A cruise ship has once again made national headlines for a negative reason.  A norovirus outbreak on Royal Caribbean’s Explorer of the Seas sickened nearly 700 hundred people during a cruise that ended on January 29, 2014.  Noroviruses are extremely unpleasant and cause extreme stomach cramps, vomiting and diarrhea, not exactly the stuff fantastic vacation memories are made of.  According to the Centers for Disease Control and Prevention (CDC) there have been 56 gastrointestinal outbreaks on cruise ships in the past five years, but this outbreak is notable because it was one of the largest in 20 years.

This incident can be analyzed by building a Cause Map, a visual format for performing a root cause analysis that intuitively shows the cause-and-effect relationships between the causes that contribute to an issue.  A Cause Map is built by asking “why” questions and documenting the answers. ( To view a high level Cause Map of this example, click on “Download PDF”.)

In this example, the initial source of the norovirus is not known and may not be able to be determined, but a Cause Map can still be helpful in understanding how the outbreak spread and how the outbreak impacts the goals of the company.  The CDC did investigate the outbreak, but it can be difficult to determine how the norovirus was brought onboard.   Noroviruses are common, especially during the January through April peak season for norovirus infections, and cruise ships need to have a plan to deal with sick passengers because simply preventing a norovirus from coming onboard isn’t realistic.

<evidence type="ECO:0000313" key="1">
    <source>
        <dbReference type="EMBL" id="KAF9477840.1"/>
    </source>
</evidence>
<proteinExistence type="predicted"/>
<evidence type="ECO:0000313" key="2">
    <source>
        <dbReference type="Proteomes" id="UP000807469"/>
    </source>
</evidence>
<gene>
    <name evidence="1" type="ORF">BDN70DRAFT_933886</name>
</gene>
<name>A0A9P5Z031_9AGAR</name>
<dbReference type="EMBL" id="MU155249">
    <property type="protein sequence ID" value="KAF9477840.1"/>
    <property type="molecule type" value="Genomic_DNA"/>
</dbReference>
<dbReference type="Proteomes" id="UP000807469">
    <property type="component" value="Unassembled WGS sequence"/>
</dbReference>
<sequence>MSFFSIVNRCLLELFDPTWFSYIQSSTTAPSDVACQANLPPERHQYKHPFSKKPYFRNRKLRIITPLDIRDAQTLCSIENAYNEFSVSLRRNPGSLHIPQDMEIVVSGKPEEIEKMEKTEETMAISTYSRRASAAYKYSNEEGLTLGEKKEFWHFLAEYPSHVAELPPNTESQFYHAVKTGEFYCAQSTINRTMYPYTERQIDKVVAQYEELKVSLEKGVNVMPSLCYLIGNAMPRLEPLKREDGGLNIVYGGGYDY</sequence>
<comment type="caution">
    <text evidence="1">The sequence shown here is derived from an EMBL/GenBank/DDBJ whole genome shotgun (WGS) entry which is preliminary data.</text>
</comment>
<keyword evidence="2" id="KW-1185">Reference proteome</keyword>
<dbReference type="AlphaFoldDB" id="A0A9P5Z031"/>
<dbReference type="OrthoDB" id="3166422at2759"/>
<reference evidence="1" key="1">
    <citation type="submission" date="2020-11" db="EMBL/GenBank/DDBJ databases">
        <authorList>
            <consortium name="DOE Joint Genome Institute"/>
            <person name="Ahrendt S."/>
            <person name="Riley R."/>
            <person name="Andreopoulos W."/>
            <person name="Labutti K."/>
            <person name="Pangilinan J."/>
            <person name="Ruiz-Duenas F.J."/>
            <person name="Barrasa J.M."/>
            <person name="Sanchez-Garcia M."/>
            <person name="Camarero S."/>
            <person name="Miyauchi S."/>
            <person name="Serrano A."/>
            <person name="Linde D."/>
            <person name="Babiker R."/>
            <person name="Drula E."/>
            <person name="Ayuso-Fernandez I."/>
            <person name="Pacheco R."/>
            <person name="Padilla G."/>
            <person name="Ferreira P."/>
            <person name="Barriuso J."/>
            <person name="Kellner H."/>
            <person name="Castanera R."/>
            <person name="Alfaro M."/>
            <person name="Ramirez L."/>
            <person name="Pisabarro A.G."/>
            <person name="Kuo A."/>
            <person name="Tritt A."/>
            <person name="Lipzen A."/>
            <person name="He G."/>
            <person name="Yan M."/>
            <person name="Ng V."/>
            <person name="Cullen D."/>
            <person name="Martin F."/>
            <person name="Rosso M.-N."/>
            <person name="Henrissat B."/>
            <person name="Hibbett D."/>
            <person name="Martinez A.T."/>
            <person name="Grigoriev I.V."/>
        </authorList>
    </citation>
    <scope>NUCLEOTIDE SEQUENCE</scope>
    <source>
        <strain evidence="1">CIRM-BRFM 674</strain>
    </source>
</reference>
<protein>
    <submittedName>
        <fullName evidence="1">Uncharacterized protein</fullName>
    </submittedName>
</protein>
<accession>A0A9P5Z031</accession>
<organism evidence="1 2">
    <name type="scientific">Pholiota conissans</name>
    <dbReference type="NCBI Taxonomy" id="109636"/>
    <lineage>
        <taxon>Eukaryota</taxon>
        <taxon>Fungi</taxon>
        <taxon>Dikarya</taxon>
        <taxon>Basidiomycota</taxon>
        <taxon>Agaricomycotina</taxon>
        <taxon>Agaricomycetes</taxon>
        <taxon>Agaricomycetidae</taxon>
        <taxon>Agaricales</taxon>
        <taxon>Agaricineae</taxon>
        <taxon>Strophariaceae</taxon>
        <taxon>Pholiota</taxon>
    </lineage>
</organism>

Once a person infected with a norovirus is onboard a cruise ship, the illness can spread quickly because is highly contagious.  Noroviruses can be transmitted by contact with an infected person, consuming contaminated food and even touching contaminated surfaces such as stair handrails.  Cruise ships, along with other confined spaces such as nursing homes, are particularly susceptible to fast spreading outbreaks of norovirus because there is a large number of people in a small space and it can be a challenge to isolate sick people.  Many cruise ships also serve meals buffet style which can pass the virus quickly to a large number of people.

The cruise ship did have a plan in place to help mitigate any outbreaks and the number of ill passengers was decreasing by the time the ship returned to port.  Sick passengers were isolated to their cabins and crew increased cleaning and sanitation of the ship during the cruise.  The ship was also given an especially thorough cleaning and extra sanitizing prior to departure of the next cruise.  In order to track and help cruise ships prevent outbreaks the CDC also runs a Vessel Sanitation Program, which monitors illness at sea and provides information about disease prevention.  If plan to take a cruise, the best way you can protect yourself is by frequently and thoroughly washing your hands with soap and water.

Visit our previous blogs if you are interested in learning more about other cruise ship examples:

Engine Room Fire Results in Cruise Ship Nightmare

Cruise Ship Loses Power

The Salvage Process of Costa Concordia